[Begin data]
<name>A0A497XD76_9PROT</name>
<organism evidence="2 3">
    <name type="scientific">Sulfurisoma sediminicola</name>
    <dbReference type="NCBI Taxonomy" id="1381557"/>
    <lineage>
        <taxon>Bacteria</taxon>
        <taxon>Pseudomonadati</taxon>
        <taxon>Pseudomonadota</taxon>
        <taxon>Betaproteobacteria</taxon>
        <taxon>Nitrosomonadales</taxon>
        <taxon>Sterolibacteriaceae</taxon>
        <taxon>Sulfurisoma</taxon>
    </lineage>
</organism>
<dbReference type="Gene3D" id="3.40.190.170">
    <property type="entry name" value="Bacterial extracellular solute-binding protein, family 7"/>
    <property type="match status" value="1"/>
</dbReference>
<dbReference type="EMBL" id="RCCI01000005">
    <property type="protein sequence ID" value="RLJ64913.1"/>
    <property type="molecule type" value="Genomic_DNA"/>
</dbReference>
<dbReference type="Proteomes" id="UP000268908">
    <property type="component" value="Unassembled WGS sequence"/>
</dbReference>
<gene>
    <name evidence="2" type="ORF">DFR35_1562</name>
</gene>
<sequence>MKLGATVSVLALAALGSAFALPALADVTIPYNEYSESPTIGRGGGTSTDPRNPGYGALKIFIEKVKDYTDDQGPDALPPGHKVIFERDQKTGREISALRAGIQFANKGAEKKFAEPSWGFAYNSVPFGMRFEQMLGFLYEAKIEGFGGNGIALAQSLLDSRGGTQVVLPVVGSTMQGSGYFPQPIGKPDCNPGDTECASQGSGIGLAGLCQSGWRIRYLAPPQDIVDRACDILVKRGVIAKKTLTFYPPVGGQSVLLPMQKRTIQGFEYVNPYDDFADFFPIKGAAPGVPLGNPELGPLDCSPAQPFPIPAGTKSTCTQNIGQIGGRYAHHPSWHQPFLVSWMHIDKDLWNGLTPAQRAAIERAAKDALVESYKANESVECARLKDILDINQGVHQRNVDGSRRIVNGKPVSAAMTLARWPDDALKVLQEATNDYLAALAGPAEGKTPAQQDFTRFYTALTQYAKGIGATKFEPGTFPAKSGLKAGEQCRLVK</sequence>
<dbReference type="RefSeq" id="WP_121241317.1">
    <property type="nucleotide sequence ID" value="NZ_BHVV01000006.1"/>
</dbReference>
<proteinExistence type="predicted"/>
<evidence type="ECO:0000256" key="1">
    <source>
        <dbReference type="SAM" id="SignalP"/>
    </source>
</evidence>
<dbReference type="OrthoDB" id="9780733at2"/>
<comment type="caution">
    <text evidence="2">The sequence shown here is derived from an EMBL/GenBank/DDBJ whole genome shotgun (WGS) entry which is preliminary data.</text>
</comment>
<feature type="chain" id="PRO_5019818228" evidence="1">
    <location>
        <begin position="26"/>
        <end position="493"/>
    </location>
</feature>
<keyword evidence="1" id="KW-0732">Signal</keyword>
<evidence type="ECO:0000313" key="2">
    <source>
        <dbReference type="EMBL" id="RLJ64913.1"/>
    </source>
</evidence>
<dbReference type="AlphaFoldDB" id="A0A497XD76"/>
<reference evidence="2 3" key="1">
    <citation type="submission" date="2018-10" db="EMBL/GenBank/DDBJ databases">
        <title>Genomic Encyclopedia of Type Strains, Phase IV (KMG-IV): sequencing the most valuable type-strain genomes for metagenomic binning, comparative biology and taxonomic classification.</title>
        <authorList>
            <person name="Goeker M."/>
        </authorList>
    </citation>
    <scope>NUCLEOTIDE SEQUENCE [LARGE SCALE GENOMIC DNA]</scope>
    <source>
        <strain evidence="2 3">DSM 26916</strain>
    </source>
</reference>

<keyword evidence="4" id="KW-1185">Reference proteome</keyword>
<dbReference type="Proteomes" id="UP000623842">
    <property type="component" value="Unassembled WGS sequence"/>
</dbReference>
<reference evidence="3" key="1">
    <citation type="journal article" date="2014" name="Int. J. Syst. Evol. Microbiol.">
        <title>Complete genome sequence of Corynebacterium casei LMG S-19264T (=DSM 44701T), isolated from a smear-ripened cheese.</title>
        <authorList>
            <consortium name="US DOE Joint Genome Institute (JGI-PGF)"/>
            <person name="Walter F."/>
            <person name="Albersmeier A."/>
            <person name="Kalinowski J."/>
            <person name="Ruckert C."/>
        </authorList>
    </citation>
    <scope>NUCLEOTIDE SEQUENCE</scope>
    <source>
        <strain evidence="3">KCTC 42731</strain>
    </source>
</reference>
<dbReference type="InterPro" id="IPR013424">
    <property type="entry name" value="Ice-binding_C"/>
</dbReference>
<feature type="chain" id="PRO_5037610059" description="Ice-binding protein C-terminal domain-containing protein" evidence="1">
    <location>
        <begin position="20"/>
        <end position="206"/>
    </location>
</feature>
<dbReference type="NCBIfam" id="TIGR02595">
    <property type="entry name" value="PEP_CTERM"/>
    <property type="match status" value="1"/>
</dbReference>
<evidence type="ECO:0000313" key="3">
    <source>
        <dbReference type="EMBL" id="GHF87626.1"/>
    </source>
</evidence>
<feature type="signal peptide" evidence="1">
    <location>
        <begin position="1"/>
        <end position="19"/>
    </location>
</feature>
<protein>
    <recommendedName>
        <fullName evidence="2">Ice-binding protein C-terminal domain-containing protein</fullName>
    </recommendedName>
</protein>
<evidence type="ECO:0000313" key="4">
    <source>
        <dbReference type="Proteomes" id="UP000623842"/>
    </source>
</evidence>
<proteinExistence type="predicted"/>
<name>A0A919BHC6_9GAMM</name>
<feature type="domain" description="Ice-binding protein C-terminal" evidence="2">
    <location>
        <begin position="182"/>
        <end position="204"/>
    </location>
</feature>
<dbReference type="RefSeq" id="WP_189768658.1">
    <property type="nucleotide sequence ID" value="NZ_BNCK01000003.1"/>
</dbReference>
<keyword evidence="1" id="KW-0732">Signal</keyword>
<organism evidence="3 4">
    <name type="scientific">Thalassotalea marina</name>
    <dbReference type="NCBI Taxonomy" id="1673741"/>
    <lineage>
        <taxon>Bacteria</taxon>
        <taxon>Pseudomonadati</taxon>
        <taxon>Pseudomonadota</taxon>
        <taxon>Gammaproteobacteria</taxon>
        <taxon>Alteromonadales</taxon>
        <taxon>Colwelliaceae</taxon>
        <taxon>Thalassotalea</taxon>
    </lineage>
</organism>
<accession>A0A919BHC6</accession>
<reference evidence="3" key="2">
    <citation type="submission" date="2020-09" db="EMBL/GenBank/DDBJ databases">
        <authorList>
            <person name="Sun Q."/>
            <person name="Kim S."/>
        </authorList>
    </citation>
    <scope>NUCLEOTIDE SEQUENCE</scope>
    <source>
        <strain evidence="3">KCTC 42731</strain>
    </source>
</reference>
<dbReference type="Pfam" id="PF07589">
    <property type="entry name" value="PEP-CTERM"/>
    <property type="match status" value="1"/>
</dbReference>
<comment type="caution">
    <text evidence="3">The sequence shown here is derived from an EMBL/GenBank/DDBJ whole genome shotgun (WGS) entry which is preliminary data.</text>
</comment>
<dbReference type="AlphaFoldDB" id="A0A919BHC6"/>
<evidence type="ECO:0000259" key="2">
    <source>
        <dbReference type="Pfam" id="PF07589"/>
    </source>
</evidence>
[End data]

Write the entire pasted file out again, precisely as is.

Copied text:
<name>A0A497XD76_9PROT</name>
<organism evidence="2 3">
    <name type="scientific">Sulfurisoma sediminicola</name>
    <dbReference type="NCBI Taxonomy" id="1381557"/>
    <lineage>
        <taxon>Bacteria</taxon>
        <taxon>Pseudomonadati</taxon>
        <taxon>Pseudomonadota</taxon>
        <taxon>Betaproteobacteria</taxon>
        <taxon>Nitrosomonadales</taxon>
        <taxon>Sterolibacteriaceae</taxon>
        <taxon>Sulfurisoma</taxon>
    </lineage>
</organism>
<dbReference type="Gene3D" id="3.40.190.170">
    <property type="entry name" value="Bacterial extracellular solute-binding protein, family 7"/>
    <property type="match status" value="1"/>
</dbReference>
<dbReference type="EMBL" id="RCCI01000005">
    <property type="protein sequence ID" value="RLJ64913.1"/>
    <property type="molecule type" value="Genomic_DNA"/>
</dbReference>
<dbReference type="Proteomes" id="UP000268908">
    <property type="component" value="Unassembled WGS sequence"/>
</dbReference>
<gene>
    <name evidence="2" type="ORF">DFR35_1562</name>
</gene>
<sequence>MKLGATVSVLALAALGSAFALPALADVTIPYNEYSESPTIGRGGGTSTDPRNPGYGALKIFIEKVKDYTDDQGPDALPPGHKVIFERDQKTGREISALRAGIQFANKGAEKKFAEPSWGFAYNSVPFGMRFEQMLGFLYEAKIEGFGGNGIALAQSLLDSRGGTQVVLPVVGSTMQGSGYFPQPIGKPDCNPGDTECASQGSGIGLAGLCQSGWRIRYLAPPQDIVDRACDILVKRGVIAKKTLTFYPPVGGQSVLLPMQKRTIQGFEYVNPYDDFADFFPIKGAAPGVPLGNPELGPLDCSPAQPFPIPAGTKSTCTQNIGQIGGRYAHHPSWHQPFLVSWMHIDKDLWNGLTPAQRAAIERAAKDALVESYKANESVECARLKDILDINQGVHQRNVDGSRRIVNGKPVSAAMTLARWPDDALKVLQEATNDYLAALAGPAEGKTPAQQDFTRFYTALTQYAKGIGATKFEPGTFPAKSGLKAGEQCRLVK</sequence>
<dbReference type="RefSeq" id="WP_121241317.1">
    <property type="nucleotide sequence ID" value="NZ_BHVV01000006.1"/>
</dbReference>
<proteinExistence type="predicted"/>
<evidence type="ECO:0000256" key="1">
    <source>
        <dbReference type="SAM" id="SignalP"/>
    </source>
</evidence>
<dbReference type="OrthoDB" id="9780733at2"/>
<comment type="caution">
    <text evidence="2">The sequence shown here is derived from an EMBL/GenBank/DDBJ whole genome shotgun (WGS) entry which is preliminary data.</text>
</comment>
<feature type="chain" id="PRO_5019818228" evidence="1">
    <location>
        <begin position="26"/>
        <end position="493"/>
    </location>
</feature>
<keyword evidence="1" id="KW-0732">Signal</keyword>
<evidence type="ECO:0000313" key="2">
    <source>
        <dbReference type="EMBL" id="RLJ64913.1"/>
    </source>
</evidence>
<dbReference type="AlphaFoldDB" id="A0A497XD76"/>
<reference evidence="2 3" key="1">
    <citation type="submission" date="2018-10" db="EMBL/GenBank/DDBJ databases">
        <title>Genomic Encyclopedia of Type Strains, Phase IV (KMG-IV): sequencing the most valuable type-strain genomes for metagenomic binning, comparative biology and taxonomic classification.</title>
        <authorList>
            <person name="Goeker M."/>
        </authorList>
    </citation>
    <scope>NUCLEOTIDE SEQUENCE [LARGE SCALE GENOMIC DNA]</scope>
    <source>
        <strain evidence="2 3">DSM 26916</strain>
    </source>
</reference>

<keyword evidence="4" id="KW-1185">Reference proteome</keyword>
<dbReference type="Proteomes" id="UP000623842">
    <property type="component" value="Unassembled WGS sequence"/>
</dbReference>
<reference evidence="3" key="1">
    <citation type="journal article" date="2014" name="Int. J. Syst. Evol. Microbiol.">
        <title>Complete genome sequence of Corynebacterium casei LMG S-19264T (=DSM 44701T), isolated from a smear-ripened cheese.</title>
        <authorList>
            <consortium name="US DOE Joint Genome Institute (JGI-PGF)"/>
            <person name="Walter F."/>
            <person name="Albersmeier A."/>
            <person name="Kalinowski J."/>
            <person name="Ruckert C."/>
        </authorList>
    </citation>
    <scope>NUCLEOTIDE SEQUENCE</scope>
    <source>
        <strain evidence="3">KCTC 42731</strain>
    </source>
</reference>
<dbReference type="InterPro" id="IPR013424">
    <property type="entry name" value="Ice-binding_C"/>
</dbReference>
<feature type="chain" id="PRO_5037610059" description="Ice-binding protein C-terminal domain-containing protein" evidence="1">
    <location>
        <begin position="20"/>
        <end position="206"/>
    </location>
</feature>
<dbReference type="NCBIfam" id="TIGR02595">
    <property type="entry name" value="PEP_CTERM"/>
    <property type="match status" value="1"/>
</dbReference>
<evidence type="ECO:0000313" key="3">
    <source>
        <dbReference type="EMBL" id="GHF87626.1"/>
    </source>
</evidence>
<feature type="signal peptide" evidence="1">
    <location>
        <begin position="1"/>
        <end position="19"/>
    </location>
</feature>
<protein>
    <recommendedName>
        <fullName evidence="2">Ice-binding protein C-terminal domain-containing protein</fullName>
    </recommendedName>
</protein>
<evidence type="ECO:0000313" key="4">
    <source>
        <dbReference type="Proteomes" id="UP000623842"/>
    </source>
</evidence>
<proteinExistence type="predicted"/>
<name>A0A919BHC6_9GAMM</name>
<feature type="domain" description="Ice-binding protein C-terminal" evidence="2">
    <location>
        <begin position="182"/>
        <end position="204"/>
    </location>
</feature>
<dbReference type="RefSeq" id="WP_189768658.1">
    <property type="nucleotide sequence ID" value="NZ_BNCK01000003.1"/>
</dbReference>
<keyword evidence="1" id="KW-0732">Signal</keyword>
<organism evidence="3 4">
    <name type="scientific">Thalassotalea marina</name>
    <dbReference type="NCBI Taxonomy" id="1673741"/>
    <lineage>
        <taxon>Bacteria</taxon>
        <taxon>Pseudomonadati</taxon>
        <taxon>Pseudomonadota</taxon>
        <taxon>Gammaproteobacteria</taxon>
        <taxon>Alteromonadales</taxon>
        <taxon>Colwelliaceae</taxon>
        <taxon>Thalassotalea</taxon>
    </lineage>
</organism>
<accession>A0A919BHC6</accession>
<reference evidence="3" key="2">
    <citation type="submission" date="2020-09" db="EMBL/GenBank/DDBJ databases">
        <authorList>
            <person name="Sun Q."/>
            <person name="Kim S."/>
        </authorList>
    </citation>
    <scope>NUCLEOTIDE SEQUENCE</scope>
    <source>
        <strain evidence="3">KCTC 42731</strain>
    </source>
</reference>
<dbReference type="Pfam" id="PF07589">
    <property type="entry name" value="PEP-CTERM"/>
    <property type="match status" value="1"/>
</dbReference>
<comment type="caution">
    <text evidence="3">The sequence shown here is derived from an EMBL/GenBank/DDBJ whole genome shotgun (WGS) entry which is preliminary data.</text>
</comment>
<dbReference type="AlphaFoldDB" id="A0A919BHC6"/>
<evidence type="ECO:0000259" key="2">
    <source>
        <dbReference type="Pfam" id="PF07589"/>
    </source>
</evidence>